because one could separate from the others so it is interesting to see how this is playing out. and even today some of the tense moments have centered around the same attorney and there have been people who say he basically lit a candle. there are people who now are planting to come to town based upon his statements. outside of that i continue to watch what is going on in court. there is i gbi investigator who is on the the stand who is talking about their initial investigation. but let's not also forget yesterday was a very long day. and in terms of what happened in court where larry english was basically a video deposition that lasted more than three hours, a lot in the jury were tired. so at this poichnt, it is lucky that we have live guests because they're now more engaged than what they were yesterday. but the comments were made outside of the jury's presence. and the ripple effect has been felt in the community. people in the clergy will double down their efforts next week and this could get more interesting.
>> ryan young, thank you for that. so last night ahmaud arbery mother talked and here is what she had to say. >> i'm surprised to know that he frowned upon anybody, any pastor would come in to sit with the family, to keep us encouraged was -- it was just very insensitive that he would frown upon that. i'm very surprising but also very, very rude. >> let's discuss all of this and the vedevelopments with barbara arnline and has been with the court throughout this trial. thank you very much for being here. before we get to the comments and the apology, if thats what you -- how you want to frame it, it is day six of this trial. how is the family doing?
>> the family is struggling. this is very hard to constantly see the graphics, see the videos and to hear the testimony on how their beloved son, how their beloved uncle, cousin, nephew, was treated in his last hours that horrifying five minutes where he was trapped and just down and killed unnecessarily just hurts the family. but at same time they have hope because they are hopeful that there will be justice in this trial. >> okay, so about the defense attorney's comments. let's start first with what he said. we don't want any more black pastors c pastors coming in here. if a bunch of guests with colonel sanders and white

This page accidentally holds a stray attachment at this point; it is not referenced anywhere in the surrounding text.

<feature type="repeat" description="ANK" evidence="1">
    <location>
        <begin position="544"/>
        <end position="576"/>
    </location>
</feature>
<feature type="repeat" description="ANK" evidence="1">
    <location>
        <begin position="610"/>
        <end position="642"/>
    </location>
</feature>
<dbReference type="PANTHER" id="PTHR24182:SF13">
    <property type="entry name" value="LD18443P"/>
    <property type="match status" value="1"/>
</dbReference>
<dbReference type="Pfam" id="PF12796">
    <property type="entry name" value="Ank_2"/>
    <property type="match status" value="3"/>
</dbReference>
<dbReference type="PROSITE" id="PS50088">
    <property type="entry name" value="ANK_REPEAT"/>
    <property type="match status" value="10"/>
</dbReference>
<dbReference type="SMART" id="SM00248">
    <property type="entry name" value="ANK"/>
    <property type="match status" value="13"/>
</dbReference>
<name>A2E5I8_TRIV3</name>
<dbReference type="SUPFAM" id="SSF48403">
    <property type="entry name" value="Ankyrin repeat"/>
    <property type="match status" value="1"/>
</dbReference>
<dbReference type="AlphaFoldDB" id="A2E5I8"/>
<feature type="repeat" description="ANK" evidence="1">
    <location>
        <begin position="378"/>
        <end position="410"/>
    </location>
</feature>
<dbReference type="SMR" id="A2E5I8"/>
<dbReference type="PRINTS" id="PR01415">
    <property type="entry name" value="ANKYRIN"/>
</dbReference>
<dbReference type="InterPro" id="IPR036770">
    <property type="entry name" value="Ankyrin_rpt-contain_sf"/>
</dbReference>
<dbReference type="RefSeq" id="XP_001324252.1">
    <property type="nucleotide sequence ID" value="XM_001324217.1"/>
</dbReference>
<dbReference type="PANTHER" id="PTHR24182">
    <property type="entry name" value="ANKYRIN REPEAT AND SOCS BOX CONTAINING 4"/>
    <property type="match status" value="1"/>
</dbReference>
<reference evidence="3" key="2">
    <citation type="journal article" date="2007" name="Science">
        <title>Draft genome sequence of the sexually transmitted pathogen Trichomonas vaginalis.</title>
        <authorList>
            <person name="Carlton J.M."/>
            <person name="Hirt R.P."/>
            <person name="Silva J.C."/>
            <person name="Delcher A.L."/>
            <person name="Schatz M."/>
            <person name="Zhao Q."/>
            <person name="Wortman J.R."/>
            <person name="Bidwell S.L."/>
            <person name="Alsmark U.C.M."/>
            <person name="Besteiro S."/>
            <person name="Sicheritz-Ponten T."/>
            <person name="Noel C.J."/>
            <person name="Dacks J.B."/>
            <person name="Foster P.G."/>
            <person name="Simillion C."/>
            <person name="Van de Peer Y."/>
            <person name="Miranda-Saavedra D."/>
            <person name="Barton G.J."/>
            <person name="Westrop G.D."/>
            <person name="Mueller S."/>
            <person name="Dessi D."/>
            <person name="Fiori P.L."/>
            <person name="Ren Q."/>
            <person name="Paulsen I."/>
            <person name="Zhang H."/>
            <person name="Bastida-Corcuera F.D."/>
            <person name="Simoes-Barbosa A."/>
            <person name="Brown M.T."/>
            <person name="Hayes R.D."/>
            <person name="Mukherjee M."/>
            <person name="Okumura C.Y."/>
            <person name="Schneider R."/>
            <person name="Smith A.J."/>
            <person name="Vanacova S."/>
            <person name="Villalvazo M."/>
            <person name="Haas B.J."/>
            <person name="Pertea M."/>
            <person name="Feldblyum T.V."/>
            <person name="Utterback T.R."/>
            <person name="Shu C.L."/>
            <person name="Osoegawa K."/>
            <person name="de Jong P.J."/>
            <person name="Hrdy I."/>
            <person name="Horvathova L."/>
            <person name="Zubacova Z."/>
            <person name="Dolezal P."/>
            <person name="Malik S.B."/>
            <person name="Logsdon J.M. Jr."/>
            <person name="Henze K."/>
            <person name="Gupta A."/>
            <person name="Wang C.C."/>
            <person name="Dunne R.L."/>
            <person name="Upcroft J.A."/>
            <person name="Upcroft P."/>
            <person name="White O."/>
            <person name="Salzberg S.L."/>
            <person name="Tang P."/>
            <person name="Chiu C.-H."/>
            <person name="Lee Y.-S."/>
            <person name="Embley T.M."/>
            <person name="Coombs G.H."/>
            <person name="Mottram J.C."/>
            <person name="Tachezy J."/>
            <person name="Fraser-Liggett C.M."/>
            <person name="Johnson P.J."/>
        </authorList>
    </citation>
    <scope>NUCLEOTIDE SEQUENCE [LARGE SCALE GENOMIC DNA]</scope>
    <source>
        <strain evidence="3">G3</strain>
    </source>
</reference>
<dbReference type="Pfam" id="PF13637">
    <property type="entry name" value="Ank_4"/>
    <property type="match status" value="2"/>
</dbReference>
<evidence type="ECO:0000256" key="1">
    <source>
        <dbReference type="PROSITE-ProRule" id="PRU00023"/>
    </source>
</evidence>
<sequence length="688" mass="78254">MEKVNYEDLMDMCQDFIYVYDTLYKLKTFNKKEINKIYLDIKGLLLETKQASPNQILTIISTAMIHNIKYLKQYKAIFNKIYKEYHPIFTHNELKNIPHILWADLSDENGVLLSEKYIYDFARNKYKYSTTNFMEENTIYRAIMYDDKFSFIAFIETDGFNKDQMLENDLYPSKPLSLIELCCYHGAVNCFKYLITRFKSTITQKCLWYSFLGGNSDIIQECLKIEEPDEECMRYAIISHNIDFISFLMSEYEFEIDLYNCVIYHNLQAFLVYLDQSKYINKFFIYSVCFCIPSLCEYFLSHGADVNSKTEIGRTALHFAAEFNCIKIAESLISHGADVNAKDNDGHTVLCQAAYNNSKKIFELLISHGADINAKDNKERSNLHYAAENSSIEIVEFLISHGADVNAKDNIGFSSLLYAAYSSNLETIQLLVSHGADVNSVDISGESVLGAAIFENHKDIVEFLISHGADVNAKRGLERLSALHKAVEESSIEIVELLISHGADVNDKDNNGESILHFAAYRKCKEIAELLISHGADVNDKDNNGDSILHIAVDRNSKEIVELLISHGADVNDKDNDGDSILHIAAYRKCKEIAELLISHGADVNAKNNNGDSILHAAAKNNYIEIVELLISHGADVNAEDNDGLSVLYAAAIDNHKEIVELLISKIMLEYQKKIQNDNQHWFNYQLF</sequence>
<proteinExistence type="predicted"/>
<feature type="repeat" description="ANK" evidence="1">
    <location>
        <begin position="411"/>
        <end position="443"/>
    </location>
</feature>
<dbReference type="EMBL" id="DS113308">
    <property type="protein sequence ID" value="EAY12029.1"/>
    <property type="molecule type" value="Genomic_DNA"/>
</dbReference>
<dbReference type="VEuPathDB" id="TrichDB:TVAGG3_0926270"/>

masks -- i think that is garbage. what does that mean. >> he's disgraceful. he's relating people from jesse jackson, he hasn't been here, but he's coming next week. and who wears wight masks? ku klux klan. this is one of the worst racist comments i've ever heard in a courtroom. he ought to be disciplined by the georgia state bar for doing this. it is definitely inexcusable behavior and this half apology he gave today, talk about somebody was inadd vertently hurt and he knew that he was wrong and he should have just said i made a horrible mistake. i apologize to everybody to for
my inappropriate comments but instead he's talking about filing a motion on monday to further this argument. so i don't think he's learned a thing and i think he really should be disciplined. >> is reverend jesse jackson coming as a result of these comments? >> no. he was planning to come anyway. but this really has not only made him want to come, but i could tell you i've been out here in the courthouse lawn today where we normally are, as the transformative justice coalition and i've been approached by five ministers who are bringing ministers from their areas to the courthouse next week. we've putting out a national call to ministers, black pastors and to their allies, to come and show solidarity and show that this family could be prayed upon by everybody of good faith. >> and do you think that that will be distracting in the c
come -- in the courtroom as the defense attorney was trying to say? >> think he's going to continue to file these motions. he filed, this is probably the fourth or fifth motion or quotes concern he has raised in court about black presence at the courthouse. he tried to ban my organization, he has no understanding of the first amendment. i thought he didn't understand freedom of aexpression and he doesn't understand the right of religious freedom. there is something really wrong with this man and this is sad that he is representing one of these defendants who is accused of having run down with his truck mr. arbery. this is very, very sad. who would think this would be 2021, that we would be thinking and talking about actions that belong in the past. way deep in the 19th century.